features Bridging the FLIT gap

With the current contracted fighter lead-in training program coming to an end in March 2024, and its replacement not expected to be ready until after 2030, the Air Force is turning to allies to help prepare its future fighter pilots.
Avatar for Chris Thatcher By Chris Thatcher | February 14, 2024

Estimated reading time 1 minute, 25 seconds.

The path to becoming a fighter pilot in the Royal Canadian Air Force (RCAF) is about to become a much warmer year-round experience.

The RCAF has long been sending pilots for fighter lead-in training (FLIT) to the Euro-NATO Joint Jet Pilot Training (ENJJPT) program at Sheppard Air Force Base — since 2010 when the multinational program first launched. Each year, one or two selected pilots packed their bags at 15 Wing Moose Jaw, Saskatchewan, and headed south to the warm weather on the Texas-Oklahoma border, rather than north with the rest of the candidate class to 419 Tactical Fighter Training Squadron at 4 Wing Cold Lake, Alberta.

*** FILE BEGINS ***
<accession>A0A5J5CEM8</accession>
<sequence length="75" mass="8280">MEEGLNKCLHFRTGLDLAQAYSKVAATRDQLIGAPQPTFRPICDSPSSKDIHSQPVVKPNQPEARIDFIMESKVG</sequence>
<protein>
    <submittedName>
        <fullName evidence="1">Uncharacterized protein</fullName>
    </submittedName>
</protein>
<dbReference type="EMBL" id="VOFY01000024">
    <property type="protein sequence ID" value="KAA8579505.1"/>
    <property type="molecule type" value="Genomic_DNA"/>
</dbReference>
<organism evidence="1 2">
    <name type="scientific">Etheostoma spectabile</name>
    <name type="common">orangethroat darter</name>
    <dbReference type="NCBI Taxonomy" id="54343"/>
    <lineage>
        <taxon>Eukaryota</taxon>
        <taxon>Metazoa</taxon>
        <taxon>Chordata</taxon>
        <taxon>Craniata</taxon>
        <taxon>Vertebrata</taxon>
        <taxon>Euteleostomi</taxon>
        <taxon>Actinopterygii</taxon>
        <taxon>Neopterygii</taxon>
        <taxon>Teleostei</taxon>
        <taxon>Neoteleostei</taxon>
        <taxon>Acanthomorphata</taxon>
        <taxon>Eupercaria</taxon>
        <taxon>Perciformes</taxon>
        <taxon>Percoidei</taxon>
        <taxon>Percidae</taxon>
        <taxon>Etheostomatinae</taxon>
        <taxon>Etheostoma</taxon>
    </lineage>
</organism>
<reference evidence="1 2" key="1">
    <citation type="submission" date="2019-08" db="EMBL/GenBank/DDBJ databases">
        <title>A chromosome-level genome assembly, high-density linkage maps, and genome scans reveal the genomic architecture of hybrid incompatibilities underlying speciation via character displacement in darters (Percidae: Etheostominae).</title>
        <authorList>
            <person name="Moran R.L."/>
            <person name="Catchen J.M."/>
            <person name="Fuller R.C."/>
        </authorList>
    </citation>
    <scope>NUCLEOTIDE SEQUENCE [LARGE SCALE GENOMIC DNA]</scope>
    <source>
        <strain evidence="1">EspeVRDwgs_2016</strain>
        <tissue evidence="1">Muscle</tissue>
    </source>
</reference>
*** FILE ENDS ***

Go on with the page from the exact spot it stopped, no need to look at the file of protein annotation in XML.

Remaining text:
The CT-155 Hawk is the current Fighter Lead-In Trainer to transition fighter pilots to the CF-18 Hornet. Mike Reyno Photo

But what was once considered an exclusive learning opportunity for ab initio fighter training and, according to a former commanding officer of 419 Squadron, an important way to maintain a connection with how other nations conduct FLIT, has now become a vital building block in the RCAF’s fighter pilot progression…

Continue reading this feature in the latest issue of RCAF Today magazine.

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